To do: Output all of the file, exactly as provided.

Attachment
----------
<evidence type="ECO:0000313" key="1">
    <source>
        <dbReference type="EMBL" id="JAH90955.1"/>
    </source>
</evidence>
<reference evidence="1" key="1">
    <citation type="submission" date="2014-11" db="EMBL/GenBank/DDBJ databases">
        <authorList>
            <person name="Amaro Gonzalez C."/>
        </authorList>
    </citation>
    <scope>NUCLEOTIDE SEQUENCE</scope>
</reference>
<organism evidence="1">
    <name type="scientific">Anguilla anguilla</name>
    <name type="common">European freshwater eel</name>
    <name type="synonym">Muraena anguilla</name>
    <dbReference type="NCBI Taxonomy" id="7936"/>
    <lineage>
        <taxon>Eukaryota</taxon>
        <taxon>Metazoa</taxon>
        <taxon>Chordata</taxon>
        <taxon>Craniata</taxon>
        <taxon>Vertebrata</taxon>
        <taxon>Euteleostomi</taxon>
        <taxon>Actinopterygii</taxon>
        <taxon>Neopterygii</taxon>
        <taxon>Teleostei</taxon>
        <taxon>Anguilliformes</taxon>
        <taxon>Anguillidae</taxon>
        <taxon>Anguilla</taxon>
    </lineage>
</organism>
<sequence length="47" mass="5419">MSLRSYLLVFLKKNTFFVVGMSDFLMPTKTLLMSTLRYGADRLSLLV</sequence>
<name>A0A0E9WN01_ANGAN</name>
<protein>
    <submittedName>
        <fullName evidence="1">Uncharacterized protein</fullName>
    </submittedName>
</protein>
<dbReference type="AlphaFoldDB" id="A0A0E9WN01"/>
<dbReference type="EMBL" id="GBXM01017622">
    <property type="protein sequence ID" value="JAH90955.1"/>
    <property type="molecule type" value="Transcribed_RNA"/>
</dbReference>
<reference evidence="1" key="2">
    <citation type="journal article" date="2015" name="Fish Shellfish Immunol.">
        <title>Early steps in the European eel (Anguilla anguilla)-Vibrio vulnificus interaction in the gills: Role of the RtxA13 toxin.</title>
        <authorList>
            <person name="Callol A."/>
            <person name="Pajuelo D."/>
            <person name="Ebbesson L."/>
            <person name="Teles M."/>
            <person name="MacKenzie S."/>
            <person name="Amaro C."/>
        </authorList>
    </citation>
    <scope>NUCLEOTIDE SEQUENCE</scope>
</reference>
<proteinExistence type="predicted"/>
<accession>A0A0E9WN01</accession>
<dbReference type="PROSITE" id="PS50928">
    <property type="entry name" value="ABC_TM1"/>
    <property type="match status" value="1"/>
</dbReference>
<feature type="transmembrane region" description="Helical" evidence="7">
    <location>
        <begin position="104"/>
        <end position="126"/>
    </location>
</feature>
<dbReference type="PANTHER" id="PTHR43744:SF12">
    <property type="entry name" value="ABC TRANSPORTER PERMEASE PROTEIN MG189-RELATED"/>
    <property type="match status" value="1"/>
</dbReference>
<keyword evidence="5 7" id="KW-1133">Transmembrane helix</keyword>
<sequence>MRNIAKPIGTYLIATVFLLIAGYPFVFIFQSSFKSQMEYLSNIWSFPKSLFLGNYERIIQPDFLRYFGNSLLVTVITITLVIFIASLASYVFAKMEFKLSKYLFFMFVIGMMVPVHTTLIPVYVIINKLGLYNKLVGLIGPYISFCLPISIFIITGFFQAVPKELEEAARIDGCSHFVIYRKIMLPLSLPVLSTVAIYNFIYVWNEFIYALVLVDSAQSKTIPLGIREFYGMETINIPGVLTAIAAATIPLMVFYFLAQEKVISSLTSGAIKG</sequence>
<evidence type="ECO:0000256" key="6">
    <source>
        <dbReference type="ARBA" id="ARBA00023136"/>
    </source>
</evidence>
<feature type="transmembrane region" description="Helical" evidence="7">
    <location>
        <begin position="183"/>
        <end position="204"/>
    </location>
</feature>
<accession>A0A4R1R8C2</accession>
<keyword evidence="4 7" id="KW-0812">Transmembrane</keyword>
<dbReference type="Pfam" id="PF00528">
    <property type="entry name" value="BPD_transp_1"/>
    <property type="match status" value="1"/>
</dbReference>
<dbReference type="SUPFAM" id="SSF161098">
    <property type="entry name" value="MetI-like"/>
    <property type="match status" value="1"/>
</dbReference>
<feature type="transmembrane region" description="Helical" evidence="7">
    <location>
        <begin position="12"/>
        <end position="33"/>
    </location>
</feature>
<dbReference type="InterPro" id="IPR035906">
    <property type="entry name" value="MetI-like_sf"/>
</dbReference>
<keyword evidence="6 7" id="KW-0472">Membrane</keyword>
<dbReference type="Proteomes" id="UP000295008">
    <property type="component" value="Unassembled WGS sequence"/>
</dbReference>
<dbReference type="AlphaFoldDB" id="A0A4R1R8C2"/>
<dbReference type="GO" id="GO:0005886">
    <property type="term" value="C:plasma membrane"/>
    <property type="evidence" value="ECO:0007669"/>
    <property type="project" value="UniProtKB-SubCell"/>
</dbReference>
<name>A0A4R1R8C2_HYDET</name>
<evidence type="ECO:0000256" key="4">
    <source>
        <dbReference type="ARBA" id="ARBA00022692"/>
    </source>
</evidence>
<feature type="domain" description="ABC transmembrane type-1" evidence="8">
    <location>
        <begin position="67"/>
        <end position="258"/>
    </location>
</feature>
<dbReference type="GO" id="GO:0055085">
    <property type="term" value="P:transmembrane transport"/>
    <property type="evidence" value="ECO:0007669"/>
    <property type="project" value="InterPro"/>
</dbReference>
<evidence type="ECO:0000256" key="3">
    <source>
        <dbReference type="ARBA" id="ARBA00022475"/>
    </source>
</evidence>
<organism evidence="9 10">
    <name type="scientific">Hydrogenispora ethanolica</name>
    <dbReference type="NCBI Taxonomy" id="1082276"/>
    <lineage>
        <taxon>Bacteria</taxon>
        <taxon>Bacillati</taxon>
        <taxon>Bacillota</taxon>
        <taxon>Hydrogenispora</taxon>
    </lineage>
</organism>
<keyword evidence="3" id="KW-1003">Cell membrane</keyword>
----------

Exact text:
<evidence type="ECO:0000313" key="1">
    <source>
        <dbReference type="EMBL" id="JAH90955.1"/>
    </source>
</evidence>
<reference evidence="1" key="1">
    <citation type="submission" date="2014-11" db="EMBL/GenBank/DDBJ databases">
        <authorList>
            <person name="Amaro Gonzalez C."/>
        </authorList>
    </citation>
    <scope>NUCLEOTIDE SEQUENCE</scope>
</reference>
<organism evidence="1">
    <name type="scientific">Anguilla anguilla</name>
    <name type="common">European freshwater eel</name>
    <name type="synonym">Muraena anguilla</name>
    <dbReference type="NCBI Taxonomy" id="7936"/>
    <lineage>
        <taxon>Eukaryota</taxon>
        <taxon>Metazoa</taxon>
        <taxon>Chordata</taxon>
        <taxon>Craniata</taxon>
        <taxon>Vertebrata</taxon>
        <taxon>Euteleostomi</taxon>
        <taxon>Actinopterygii</taxon>
        <taxon>Neopterygii</taxon>
        <taxon>Teleostei</taxon>
        <taxon>Anguilliformes</taxon>
        <taxon>Anguillidae</taxon>
        <taxon>Anguilla</taxon>
    </lineage>
</organism>
<sequence length="47" mass="5419">MSLRSYLLVFLKKNTFFVVGMSDFLMPTKTLLMSTLRYGADRLSLLV</sequence>
<name>A0A0E9WN01_ANGAN</name>
<protein>
    <submittedName>
        <fullName evidence="1">Uncharacterized protein</fullName>
    </submittedName>
</protein>
<dbReference type="AlphaFoldDB" id="A0A0E9WN01"/>
<dbReference type="EMBL" id="GBXM01017622">
    <property type="protein sequence ID" value="JAH90955.1"/>
    <property type="molecule type" value="Transcribed_RNA"/>
</dbReference>
<reference evidence="1" key="2">
    <citation type="journal article" date="2015" name="Fish Shellfish Immunol.">
        <title>Early steps in the European eel (Anguilla anguilla)-Vibrio vulnificus interaction in the gills: Role of the RtxA13 toxin.</title>
        <authorList>
            <person name="Callol A."/>
            <person name="Pajuelo D."/>
            <person name="Ebbesson L."/>
            <person name="Teles M."/>
            <person name="MacKenzie S."/>
            <person name="Amaro C."/>
        </authorList>
    </citation>
    <scope>NUCLEOTIDE SEQUENCE</scope>
</reference>
<proteinExistence type="predicted"/>
<accession>A0A0E9WN01</accession>
<dbReference type="PROSITE" id="PS50928">
    <property type="entry name" value="ABC_TM1"/>
    <property type="match status" value="1"/>
</dbReference>
<feature type="transmembrane region" description="Helical" evidence="7">
    <location>
        <begin position="104"/>
        <end position="126"/>
    </location>
</feature>
<dbReference type="PANTHER" id="PTHR43744:SF12">
    <property type="entry name" value="ABC TRANSPORTER PERMEASE PROTEIN MG189-RELATED"/>
    <property type="match status" value="1"/>
</dbReference>
<keyword evidence="5 7" id="KW-1133">Transmembrane helix</keyword>
<sequence>MRNIAKPIGTYLIATVFLLIAGYPFVFIFQSSFKSQMEYLSNIWSFPKSLFLGNYERIIQPDFLRYFGNSLLVTVITITLVIFIASLASYVFAKMEFKLSKYLFFMFVIGMMVPVHTTLIPVYVIINKLGLYNKLVGLIGPYISFCLPISIFIITGFFQAVPKELEEAARIDGCSHFVIYRKIMLPLSLPVLSTVAIYNFIYVWNEFIYALVLVDSAQSKTIPLGIREFYGMETINIPGVLTAIAAATIPLMVFYFLAQEKVISSLTSGAIKG</sequence>
<evidence type="ECO:0000256" key="6">
    <source>
        <dbReference type="ARBA" id="ARBA00023136"/>
    </source>
</evidence>
<feature type="transmembrane region" description="Helical" evidence="7">
    <location>
        <begin position="183"/>
        <end position="204"/>
    </location>
</feature>
<accession>A0A4R1R8C2</accession>
<keyword evidence="4 7" id="KW-0812">Transmembrane</keyword>
<dbReference type="Pfam" id="PF00528">
    <property type="entry name" value="BPD_transp_1"/>
    <property type="match status" value="1"/>
</dbReference>
<dbReference type="SUPFAM" id="SSF161098">
    <property type="entry name" value="MetI-like"/>
    <property type="match status" value="1"/>
</dbReference>
<feature type="transmembrane region" description="Helical" evidence="7">
    <location>
        <begin position="12"/>
        <end position="33"/>
    </location>
</feature>
<dbReference type="InterPro" id="IPR035906">
    <property type="entry name" value="MetI-like_sf"/>
</dbReference>
<keyword evidence="6 7" id="KW-0472">Membrane</keyword>
<dbReference type="Proteomes" id="UP000295008">
    <property type="component" value="Unassembled WGS sequence"/>
</dbReference>
<dbReference type="AlphaFoldDB" id="A0A4R1R8C2"/>
<dbReference type="GO" id="GO:0005886">
    <property type="term" value="C:plasma membrane"/>
    <property type="evidence" value="ECO:0007669"/>
    <property type="project" value="UniProtKB-SubCell"/>
</dbReference>
<name>A0A4R1R8C2_HYDET</name>
<evidence type="ECO:0000256" key="4">
    <source>
        <dbReference type="ARBA" id="ARBA00022692"/>
    </source>
</evidence>
<feature type="domain" description="ABC transmembrane type-1" evidence="8">
    <location>
        <begin position="67"/>
        <end position="258"/>
    </location>
</feature>
<dbReference type="GO" id="GO:0055085">
    <property type="term" value="P:transmembrane transport"/>
    <property type="evidence" value="ECO:0007669"/>
    <property type="project" value="InterPro"/>
</dbReference>
<evidence type="ECO:0000256" key="3">
    <source>
        <dbReference type="ARBA" id="ARBA00022475"/>
    </source>
</evidence>
<organism evidence="9 10">
    <name type="scientific">Hydrogenispora ethanolica</name>
    <dbReference type="NCBI Taxonomy" id="1082276"/>
    <lineage>
        <taxon>Bacteria</taxon>
        <taxon>Bacillati</taxon>
        <taxon>Bacillota</taxon>
        <taxon>Hydrogenispora</taxon>
    </lineage>
</organism>
<keyword evidence="3" id="KW-1003">Cell membrane</keyword>